The airline industry has been packing more passengers into smaller seats over the last few years and now one of the world's largest jet manufacturers is calling for an end to the crush.
Airline seats with less legroom and thinner seat back cushions have been part of a growing trend in an industry trying to fit more passengers per cabin and increase profits. The squeeze has prompted an outcry from fliers, particularly tall and ample-sized travelers.
Now, French-based Airbus is calling on the industry to adopt a comfortable standard, at least for the seat width. It released a study last week that says a minimum seat width of 18 inches improves passengers sleep quality by 53%, compared with 17-inch-wide seats.
"When it comes to flying long haul in economy, an inch makes a huge difference on passenger comfort," said Irshaad Ebrahim, a spokesman for the London Sleep Center, which conducted the study for Airbus.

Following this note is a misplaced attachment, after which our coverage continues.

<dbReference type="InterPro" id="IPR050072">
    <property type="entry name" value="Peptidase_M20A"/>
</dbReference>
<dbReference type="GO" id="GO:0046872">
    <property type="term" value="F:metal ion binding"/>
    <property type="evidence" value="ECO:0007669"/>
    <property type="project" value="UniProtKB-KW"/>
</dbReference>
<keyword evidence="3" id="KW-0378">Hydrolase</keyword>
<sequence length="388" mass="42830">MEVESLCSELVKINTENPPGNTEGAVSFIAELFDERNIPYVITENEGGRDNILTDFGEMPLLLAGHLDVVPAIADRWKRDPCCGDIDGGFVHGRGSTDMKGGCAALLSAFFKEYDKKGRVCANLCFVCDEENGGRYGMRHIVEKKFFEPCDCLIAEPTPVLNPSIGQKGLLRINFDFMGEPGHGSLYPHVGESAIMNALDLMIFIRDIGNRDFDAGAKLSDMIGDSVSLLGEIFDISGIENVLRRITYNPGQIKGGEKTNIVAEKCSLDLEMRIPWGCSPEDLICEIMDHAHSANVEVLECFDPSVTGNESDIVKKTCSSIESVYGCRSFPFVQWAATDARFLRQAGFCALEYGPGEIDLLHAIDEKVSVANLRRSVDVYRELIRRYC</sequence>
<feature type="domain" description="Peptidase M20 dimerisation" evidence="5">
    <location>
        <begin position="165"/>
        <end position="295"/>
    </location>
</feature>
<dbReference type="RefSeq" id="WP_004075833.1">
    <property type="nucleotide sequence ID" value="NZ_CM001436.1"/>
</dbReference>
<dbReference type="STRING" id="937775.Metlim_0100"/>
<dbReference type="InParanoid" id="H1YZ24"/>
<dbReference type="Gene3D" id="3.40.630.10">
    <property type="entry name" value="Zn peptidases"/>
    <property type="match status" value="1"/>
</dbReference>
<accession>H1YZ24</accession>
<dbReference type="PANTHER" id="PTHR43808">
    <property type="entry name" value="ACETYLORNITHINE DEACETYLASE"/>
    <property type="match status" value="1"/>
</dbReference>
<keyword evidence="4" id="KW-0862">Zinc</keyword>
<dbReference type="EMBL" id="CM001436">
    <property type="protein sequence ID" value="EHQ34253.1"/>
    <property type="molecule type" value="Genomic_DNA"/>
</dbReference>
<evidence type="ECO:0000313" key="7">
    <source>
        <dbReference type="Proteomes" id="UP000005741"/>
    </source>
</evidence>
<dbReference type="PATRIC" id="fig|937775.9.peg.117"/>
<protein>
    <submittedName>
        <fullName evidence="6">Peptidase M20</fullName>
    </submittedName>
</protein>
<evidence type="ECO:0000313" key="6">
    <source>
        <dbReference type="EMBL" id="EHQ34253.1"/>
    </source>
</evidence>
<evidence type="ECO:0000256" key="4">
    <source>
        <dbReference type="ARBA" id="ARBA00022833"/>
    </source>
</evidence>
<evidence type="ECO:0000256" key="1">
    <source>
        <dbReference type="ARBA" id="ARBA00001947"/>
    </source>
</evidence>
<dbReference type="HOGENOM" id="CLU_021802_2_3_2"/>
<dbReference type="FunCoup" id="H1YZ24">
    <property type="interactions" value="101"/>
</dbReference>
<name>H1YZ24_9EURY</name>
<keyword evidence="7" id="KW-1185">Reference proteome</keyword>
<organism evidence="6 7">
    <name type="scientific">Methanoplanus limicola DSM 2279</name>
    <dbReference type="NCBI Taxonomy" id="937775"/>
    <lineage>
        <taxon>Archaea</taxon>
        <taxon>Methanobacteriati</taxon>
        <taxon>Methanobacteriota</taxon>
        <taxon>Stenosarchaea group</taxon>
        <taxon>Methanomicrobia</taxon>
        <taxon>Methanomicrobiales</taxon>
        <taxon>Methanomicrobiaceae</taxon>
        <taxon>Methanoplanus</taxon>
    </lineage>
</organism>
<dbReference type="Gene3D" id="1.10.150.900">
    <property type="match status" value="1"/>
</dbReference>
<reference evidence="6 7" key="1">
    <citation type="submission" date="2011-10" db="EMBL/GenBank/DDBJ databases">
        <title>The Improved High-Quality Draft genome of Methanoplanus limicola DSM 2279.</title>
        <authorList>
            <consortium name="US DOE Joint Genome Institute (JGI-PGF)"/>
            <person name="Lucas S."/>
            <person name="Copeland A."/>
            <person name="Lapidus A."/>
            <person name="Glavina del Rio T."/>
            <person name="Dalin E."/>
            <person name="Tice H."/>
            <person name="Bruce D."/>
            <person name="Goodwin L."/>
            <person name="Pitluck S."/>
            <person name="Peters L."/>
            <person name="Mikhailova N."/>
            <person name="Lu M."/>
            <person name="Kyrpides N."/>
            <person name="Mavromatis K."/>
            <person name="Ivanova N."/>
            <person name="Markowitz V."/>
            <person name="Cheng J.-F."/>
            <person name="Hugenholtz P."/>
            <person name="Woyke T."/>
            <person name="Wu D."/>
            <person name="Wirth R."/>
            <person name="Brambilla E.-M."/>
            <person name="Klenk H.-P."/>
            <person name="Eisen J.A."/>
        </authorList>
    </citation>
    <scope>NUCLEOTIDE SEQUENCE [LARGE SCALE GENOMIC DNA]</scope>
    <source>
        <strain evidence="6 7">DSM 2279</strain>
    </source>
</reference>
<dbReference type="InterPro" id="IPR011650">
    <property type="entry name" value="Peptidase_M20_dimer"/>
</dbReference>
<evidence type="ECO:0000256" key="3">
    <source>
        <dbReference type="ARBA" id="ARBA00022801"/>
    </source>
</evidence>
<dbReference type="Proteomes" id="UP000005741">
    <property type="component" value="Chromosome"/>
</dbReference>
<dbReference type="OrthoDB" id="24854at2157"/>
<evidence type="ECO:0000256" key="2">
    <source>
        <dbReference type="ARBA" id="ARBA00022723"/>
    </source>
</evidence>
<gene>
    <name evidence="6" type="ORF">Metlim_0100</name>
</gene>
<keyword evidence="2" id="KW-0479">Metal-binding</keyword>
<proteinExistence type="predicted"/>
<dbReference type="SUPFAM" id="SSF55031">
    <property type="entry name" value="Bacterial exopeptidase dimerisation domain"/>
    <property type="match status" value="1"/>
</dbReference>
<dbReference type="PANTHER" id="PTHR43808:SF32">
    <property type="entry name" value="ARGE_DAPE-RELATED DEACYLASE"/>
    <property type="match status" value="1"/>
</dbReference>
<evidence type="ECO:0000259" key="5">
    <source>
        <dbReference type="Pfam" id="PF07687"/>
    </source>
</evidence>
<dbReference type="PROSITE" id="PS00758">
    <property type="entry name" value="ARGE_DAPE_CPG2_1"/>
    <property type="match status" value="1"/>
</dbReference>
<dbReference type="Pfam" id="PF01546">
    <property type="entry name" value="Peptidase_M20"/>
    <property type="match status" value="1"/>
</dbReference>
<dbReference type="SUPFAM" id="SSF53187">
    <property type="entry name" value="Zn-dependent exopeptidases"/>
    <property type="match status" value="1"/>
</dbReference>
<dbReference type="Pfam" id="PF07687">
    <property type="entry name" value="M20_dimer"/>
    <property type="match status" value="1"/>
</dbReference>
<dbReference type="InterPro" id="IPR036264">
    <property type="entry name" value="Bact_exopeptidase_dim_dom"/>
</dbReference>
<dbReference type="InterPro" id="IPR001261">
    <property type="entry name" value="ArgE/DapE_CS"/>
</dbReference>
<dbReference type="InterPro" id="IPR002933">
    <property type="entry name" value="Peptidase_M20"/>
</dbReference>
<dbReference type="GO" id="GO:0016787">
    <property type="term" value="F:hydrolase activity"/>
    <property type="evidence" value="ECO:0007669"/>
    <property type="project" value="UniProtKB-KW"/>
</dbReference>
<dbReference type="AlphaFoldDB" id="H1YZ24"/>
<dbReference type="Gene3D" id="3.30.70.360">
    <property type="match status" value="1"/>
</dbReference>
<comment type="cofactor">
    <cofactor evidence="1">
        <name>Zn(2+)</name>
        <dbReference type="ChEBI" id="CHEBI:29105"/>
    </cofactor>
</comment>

Airbus said it has always maintained a standard of 18-inch-wide seats, but the company noted that many airlines have installed narrower seats to remain competitive.
The study was based on 1,500 participants at airports in Singapore, France, Germany and the Netherlands.
Airlines for America, the trade group for the nation's airlines, rejects the idea of a standardized seat width, saying each carrier should be allowed to install the seats that best suit its needs.
"We believe individual airlines should be able to determine fleet configurations that best meet their customers' needs, as they do today," said Victoria Day, a spokeswoman for the trade group.